I should add that we are hoping for a home in the 400k range (that hopefully doesn't need remodeling or too much fixing). We are also a biracial family and I'd like the kids to go to a school where they don't stand out like a sore thumb. I want a good school for them, but one that is socioeconomically diverse, not mostly families with $$, if that makes sense. Anyway, these are just sidenotes - mostly we want what everyone else wants - safety and community.

Please keep giving me ideas on neighborhoods to explore!
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Old 08-28-2007, 03:28 PM
Status: "On Break" (set 7 days ago)
Location: Foot of the Rockies
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We are also a biracial family and I'd like the kids to go to a school where they don't stand out like a sore thumb.
I think you'd do better in the city. There is little overt prejudice here, and a large Hispanic population everywhere including the suburbs, but more diversity in general in the city. In Louisville, where I live, for example, a bi-racial kid might be the only person of color in his/her classroom, especially in elementary school.
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Old 08-28-2007, 04:22 PM
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Highlands and all of North Denver is becoming more pretty family friendly. There's an organization called "Highland Mommies" which is VERY active with community organizations, playgroups, that sort of thing, they have literally hundreds of active members there and are even doing a pretty good job of arm-twisting at DPS. Highlands is kind of expensive these days -- used to be cheap, but it's become the trendy neighborhood de jour. I will say that Highlands schools are not the best -- they're bound to improve given the demographic changes but not quite yet.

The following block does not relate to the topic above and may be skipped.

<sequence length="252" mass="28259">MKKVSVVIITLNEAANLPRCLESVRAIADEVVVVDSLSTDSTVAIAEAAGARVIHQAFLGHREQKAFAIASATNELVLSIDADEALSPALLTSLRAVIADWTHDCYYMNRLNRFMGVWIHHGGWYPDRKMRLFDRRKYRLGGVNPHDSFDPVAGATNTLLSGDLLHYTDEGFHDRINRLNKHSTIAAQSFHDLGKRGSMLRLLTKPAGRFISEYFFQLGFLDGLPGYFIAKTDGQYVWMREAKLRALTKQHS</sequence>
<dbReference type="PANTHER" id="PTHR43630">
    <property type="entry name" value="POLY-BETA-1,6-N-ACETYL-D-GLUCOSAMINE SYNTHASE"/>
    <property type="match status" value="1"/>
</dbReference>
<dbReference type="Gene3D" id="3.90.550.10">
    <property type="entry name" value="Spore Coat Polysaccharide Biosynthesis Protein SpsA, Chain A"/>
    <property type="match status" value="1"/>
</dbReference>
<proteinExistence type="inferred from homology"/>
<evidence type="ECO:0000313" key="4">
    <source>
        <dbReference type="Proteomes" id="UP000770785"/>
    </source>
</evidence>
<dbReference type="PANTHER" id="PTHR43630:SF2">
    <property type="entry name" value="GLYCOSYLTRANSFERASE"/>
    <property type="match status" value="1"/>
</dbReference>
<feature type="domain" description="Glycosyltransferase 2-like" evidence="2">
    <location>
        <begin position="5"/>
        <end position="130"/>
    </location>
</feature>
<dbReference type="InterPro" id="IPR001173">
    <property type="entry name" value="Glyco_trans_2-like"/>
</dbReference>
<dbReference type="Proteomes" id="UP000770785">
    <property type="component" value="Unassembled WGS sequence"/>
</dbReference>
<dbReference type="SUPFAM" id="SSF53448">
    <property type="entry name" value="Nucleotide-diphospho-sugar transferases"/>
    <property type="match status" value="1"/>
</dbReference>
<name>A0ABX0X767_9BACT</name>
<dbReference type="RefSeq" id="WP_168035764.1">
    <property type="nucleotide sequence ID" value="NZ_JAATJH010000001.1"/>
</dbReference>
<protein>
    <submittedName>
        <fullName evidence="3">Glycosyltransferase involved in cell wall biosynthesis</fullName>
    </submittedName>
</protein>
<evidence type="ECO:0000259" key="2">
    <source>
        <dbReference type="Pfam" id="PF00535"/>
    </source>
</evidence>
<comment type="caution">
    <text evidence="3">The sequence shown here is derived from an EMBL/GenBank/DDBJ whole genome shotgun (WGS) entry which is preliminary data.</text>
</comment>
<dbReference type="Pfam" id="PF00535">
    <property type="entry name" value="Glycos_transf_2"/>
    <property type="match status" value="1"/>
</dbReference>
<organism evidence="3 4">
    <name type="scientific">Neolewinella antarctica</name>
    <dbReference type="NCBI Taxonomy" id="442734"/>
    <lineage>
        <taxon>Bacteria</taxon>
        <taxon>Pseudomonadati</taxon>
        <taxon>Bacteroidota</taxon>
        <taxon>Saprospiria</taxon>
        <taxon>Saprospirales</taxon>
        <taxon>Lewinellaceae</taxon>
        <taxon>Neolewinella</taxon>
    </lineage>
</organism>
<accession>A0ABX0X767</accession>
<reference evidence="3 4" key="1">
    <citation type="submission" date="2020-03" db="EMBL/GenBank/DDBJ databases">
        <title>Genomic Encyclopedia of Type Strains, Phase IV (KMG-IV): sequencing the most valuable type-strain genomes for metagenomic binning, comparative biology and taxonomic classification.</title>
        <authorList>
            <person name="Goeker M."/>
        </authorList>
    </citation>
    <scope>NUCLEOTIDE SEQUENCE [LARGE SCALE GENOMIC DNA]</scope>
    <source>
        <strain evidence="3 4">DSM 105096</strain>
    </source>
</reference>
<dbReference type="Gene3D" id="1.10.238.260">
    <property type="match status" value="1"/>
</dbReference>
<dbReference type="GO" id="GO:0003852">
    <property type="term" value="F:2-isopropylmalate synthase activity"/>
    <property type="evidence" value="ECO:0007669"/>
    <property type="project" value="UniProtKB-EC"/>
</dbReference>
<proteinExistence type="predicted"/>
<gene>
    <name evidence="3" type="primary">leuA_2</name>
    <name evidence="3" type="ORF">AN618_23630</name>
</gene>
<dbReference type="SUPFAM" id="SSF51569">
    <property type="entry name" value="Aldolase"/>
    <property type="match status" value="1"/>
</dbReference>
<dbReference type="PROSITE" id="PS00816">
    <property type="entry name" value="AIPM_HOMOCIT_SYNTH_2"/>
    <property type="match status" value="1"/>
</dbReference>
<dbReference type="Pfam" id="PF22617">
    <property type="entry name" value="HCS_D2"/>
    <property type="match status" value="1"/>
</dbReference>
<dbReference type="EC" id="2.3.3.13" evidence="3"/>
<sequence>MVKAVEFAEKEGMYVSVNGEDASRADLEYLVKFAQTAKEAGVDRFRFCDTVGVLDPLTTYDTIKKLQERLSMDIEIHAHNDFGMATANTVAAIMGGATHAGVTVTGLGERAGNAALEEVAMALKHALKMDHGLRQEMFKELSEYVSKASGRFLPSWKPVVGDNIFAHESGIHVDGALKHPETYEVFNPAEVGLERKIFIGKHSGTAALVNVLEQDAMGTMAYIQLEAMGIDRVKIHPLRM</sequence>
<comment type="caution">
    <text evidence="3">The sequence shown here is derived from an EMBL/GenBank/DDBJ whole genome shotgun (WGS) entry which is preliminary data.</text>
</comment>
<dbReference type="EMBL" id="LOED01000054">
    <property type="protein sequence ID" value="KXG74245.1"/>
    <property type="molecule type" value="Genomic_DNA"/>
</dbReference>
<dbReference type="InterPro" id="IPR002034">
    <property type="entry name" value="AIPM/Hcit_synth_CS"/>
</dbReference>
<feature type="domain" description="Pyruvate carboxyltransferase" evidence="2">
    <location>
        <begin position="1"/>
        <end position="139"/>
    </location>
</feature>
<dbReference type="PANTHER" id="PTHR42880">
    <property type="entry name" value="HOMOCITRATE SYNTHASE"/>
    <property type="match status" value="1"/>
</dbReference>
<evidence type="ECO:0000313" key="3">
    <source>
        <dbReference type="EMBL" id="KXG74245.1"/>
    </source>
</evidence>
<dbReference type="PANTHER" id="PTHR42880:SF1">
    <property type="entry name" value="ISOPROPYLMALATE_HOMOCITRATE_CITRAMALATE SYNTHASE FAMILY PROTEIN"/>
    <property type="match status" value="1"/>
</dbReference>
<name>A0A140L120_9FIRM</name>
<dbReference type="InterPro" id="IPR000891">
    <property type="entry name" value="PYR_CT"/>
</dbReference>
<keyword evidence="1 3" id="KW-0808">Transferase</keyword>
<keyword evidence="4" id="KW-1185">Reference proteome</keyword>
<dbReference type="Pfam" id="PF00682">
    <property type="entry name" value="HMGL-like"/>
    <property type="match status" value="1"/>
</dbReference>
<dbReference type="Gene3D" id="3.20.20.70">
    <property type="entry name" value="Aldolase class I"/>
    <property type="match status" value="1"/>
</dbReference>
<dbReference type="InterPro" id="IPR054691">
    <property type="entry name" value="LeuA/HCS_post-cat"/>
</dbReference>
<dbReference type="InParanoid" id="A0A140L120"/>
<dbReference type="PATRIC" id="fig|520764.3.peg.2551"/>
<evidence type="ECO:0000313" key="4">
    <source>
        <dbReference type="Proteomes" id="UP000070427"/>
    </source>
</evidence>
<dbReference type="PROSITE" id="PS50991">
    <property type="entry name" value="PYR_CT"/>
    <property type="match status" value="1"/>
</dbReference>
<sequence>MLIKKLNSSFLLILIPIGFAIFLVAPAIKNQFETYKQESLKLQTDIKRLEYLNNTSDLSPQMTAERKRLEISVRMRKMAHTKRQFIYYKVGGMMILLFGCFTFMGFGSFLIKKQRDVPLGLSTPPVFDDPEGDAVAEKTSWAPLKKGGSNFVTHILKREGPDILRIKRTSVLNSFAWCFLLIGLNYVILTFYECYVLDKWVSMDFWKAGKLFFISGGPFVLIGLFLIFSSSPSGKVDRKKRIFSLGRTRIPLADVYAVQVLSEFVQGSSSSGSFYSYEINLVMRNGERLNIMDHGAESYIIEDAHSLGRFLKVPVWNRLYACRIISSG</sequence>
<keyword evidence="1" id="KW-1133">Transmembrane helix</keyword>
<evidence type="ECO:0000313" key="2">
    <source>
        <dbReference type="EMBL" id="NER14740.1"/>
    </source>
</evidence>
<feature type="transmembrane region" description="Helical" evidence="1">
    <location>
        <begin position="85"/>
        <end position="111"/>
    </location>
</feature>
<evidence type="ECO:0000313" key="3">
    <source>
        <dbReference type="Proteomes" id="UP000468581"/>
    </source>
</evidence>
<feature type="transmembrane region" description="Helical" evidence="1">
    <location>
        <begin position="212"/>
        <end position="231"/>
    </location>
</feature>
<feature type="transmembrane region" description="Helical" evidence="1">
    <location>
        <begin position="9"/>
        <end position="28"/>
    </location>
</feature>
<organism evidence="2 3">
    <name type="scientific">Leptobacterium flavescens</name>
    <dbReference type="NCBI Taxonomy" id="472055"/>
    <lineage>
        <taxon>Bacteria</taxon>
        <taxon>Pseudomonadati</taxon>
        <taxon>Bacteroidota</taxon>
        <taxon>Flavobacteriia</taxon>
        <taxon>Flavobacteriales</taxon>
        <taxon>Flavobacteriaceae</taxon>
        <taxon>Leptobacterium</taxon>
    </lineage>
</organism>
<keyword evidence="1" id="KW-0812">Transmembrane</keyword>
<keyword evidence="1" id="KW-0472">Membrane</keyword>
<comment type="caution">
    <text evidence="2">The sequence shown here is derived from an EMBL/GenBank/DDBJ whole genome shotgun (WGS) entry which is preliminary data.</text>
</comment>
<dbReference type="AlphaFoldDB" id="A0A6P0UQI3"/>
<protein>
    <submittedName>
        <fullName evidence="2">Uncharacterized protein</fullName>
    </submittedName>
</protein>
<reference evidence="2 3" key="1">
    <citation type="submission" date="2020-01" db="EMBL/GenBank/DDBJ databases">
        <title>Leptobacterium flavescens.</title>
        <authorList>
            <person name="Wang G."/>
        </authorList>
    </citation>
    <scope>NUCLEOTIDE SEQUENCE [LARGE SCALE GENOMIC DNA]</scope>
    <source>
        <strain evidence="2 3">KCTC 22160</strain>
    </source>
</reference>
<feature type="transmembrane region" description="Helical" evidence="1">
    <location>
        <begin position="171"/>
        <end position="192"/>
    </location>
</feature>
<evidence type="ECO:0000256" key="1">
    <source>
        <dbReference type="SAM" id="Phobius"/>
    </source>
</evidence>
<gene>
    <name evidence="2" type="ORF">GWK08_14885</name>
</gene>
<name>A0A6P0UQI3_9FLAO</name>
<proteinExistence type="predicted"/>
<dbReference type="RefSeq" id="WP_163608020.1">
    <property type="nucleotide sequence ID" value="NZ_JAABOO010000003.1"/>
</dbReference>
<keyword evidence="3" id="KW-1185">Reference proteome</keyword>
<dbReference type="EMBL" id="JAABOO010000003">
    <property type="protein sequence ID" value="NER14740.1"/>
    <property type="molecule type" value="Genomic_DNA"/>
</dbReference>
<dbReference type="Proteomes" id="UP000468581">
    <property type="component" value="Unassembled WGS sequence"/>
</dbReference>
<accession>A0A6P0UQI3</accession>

DU and Platt Park are also pretty family friendly, probably with better schools than Highlands.

One of the better (if not the best) schools in DPS is Bromwell elementary -- the southern part of Congress Park, among other neighborhoods, is in this school area, which is worth considering. I tend to be partial to Cheesman and Congress Park areas, but I will say that these neighborhoods are less "family" territory than north Denver (highlands) or Wash Park or South Denver (Platt Park).
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Old 03-08-2010, 05:09 PM
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Park Hill is a definite consideration, given your criteria. Let me know if you want more info. Couldn't speak higher of the 'hood, amenities, diversity, schools, walkability, etc...
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Old 03-08-2010, 06:05 PM
Location: Aurora, Colorado
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Originally Posted by Minier View Post
We are also a biracial family and I'd like the kids to go to a school where they don't stand out like a sore thumb.
Did you say where you'll be working? A lot of my advice will depend on where you'll be commuting to. I love my neighborhood but it's not one to live in if you're heading downtown every day.

We are in SE Aurora which we have found to be surprisingly diverse. The schools out here match the US demographics almost exactly (though we probably have more Indian and Middle Eastern families than is the "norm" in the majority of the US). There ARE a lot of caucasian kids (it's Colorado) but I can only speak for the people I know personally (including a good friend of my daughter's who is biracial) and her mom said they moved out here specifically because it had the right combination of excellent schools, low crime, affordability and her daughter not being the only non-white student among her classmates.